Skip to Main Content
U.S. Forest Service
Caring for the land and serving people

United States Department of Agriculture

Home > Search > Publication Information

  1. Share via EmailShare on FacebookShare on LinkedInShare on Twitter
    Dislike this pubLike this pub
    Author(s): Brad Valentine; Tracy Nelson; Clare Golec; Tony LaBanca; Stacey Martinelli
    Date: 2017
    Source: Gen. Tech. Rep. PSW-GTR-258. Albany, CA: U.S. Department of Agriculture, Forest Service, Pacific Southwest Research Station: 295-305
    Publication Series: General Technical Report (GTR)
    Station: Pacific Southwest Research Station
    PDF: Download Publication  (378.0 KB)


    A perennial herb of the Campanulaceae (bellflower) family, swamp harebell (Campanula californica) is endemic to the north and central coast of California. The California Department of Fish and Wildlife (CDFW) considers the species to be moderately threatened, and is concerned with the severity of impacts from land use activities, and the effectiveness of mitigation measures proposed under California Environmental Quality Act compliance. A timber harvesting plan (THP) submitted during 2000 reported the species distributed in several clusters in the proposed Sonoma County logging area. During review, CDFW and the landowner agreed to evaluate the impacts of some standard timber harvest practices. Following a repeated-measures design with sampling the year prior to harvest and post-harvest years 1, 3, and 5, we enumerated swamp harebell plants in five 30 cm x 30 cm subplots systematically placed within twenty 3 m x 1 m cover-class quadrants. We situated the cover-class quadrants to assess four immediate on-site impacts: road reopening/hauling, timber falling and skidding, reducing canopy, and minimal direct impact. The number of plants on roadways declined substantially in the first year post harvest, and remained low in subsequent years. Likewise, the number of plants declined between pre-harvest and post-harvest year 1 where trees were felled and skidded, but some recovery was apparent by the final year. Reduced canopy plots did not show substantive response attributable to harvest. Of the un-impacted sites, one declined continually and substantially (to 2 percent of its original count) over study period, while the others also generally declined. Drought conditions during the monitoring period likely impacted swamp harebell numbers more than many impacts of timber harvest, other than those resulting from road construction and use.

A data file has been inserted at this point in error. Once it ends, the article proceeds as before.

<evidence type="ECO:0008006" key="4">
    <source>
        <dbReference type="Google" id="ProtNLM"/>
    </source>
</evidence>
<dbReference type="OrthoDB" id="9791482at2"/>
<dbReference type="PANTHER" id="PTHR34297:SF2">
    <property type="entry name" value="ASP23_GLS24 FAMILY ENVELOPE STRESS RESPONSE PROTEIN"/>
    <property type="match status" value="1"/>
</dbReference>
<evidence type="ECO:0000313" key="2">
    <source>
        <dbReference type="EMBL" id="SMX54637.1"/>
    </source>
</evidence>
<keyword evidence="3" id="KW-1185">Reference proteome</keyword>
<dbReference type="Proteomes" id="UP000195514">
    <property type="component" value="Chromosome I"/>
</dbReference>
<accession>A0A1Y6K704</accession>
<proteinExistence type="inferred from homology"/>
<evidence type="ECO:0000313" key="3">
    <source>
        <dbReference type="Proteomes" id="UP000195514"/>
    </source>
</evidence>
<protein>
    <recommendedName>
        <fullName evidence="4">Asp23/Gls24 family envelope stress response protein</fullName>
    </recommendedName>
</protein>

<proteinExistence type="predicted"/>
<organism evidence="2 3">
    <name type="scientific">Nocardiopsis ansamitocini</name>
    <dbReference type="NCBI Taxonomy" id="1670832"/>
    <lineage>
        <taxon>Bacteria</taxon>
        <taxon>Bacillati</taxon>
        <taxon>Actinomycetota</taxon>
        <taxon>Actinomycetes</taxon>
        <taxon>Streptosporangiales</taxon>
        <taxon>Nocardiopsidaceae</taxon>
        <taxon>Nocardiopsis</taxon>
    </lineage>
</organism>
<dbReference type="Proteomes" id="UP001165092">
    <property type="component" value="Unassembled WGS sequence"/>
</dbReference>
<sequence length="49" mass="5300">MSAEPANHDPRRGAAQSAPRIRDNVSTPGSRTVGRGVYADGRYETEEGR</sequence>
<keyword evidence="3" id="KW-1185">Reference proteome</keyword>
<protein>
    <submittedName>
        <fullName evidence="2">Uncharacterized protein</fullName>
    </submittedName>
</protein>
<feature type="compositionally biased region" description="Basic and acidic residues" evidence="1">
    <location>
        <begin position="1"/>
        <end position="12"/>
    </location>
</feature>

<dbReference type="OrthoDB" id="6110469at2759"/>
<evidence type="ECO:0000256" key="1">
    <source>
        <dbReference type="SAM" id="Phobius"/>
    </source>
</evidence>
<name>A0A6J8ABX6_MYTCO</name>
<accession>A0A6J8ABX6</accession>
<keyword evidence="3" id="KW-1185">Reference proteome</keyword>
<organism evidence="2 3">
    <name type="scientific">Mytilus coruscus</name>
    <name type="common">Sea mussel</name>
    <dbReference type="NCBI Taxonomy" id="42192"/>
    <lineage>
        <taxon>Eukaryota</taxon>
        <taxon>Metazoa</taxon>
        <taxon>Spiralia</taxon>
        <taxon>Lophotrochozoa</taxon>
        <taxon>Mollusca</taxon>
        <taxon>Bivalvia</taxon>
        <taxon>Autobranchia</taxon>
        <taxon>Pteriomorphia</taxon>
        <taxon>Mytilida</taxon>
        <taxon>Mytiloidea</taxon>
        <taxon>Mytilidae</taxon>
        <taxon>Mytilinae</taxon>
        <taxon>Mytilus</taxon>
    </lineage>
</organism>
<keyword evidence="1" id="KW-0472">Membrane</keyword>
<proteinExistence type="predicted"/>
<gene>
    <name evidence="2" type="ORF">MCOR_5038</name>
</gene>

Publication Notes

    • You may send email to to request a hard copy of this publication.
    • (Please specify exactly which publication you are requesting and your mailing address.)
    • We recommend that you also print this page and attach it to the printout of the article, to retain the full citation information.
    • This article was written and prepared by U.S. Government employees on official time, and is therefore in the public domain.


    Valentine, Brad; Nelson, Tracy; Golec, Clare; LaBanca, Tony; Martinelli, Stacey. 2017. The response of swamp harebell (Campanula californica) to timber harvest: a case study. In: Standiford, Richard B.; Valachovic, Yana, tech cords. Coast redwood science symposium—2016: Past successes and future direction. Proceedings of a workshop. Gen. Tech. Rep. PSW-GTR-258. Albany, CA: U.S. Department of Agriculture, Forest Service, Pacific Southwest Research Station: 295-305.


    Campanula californica, drought, roads, swamp harebell, timber harvest impacts

    Related Search

    XML: View XML
Show More
Show Fewer
Jump to Top of Page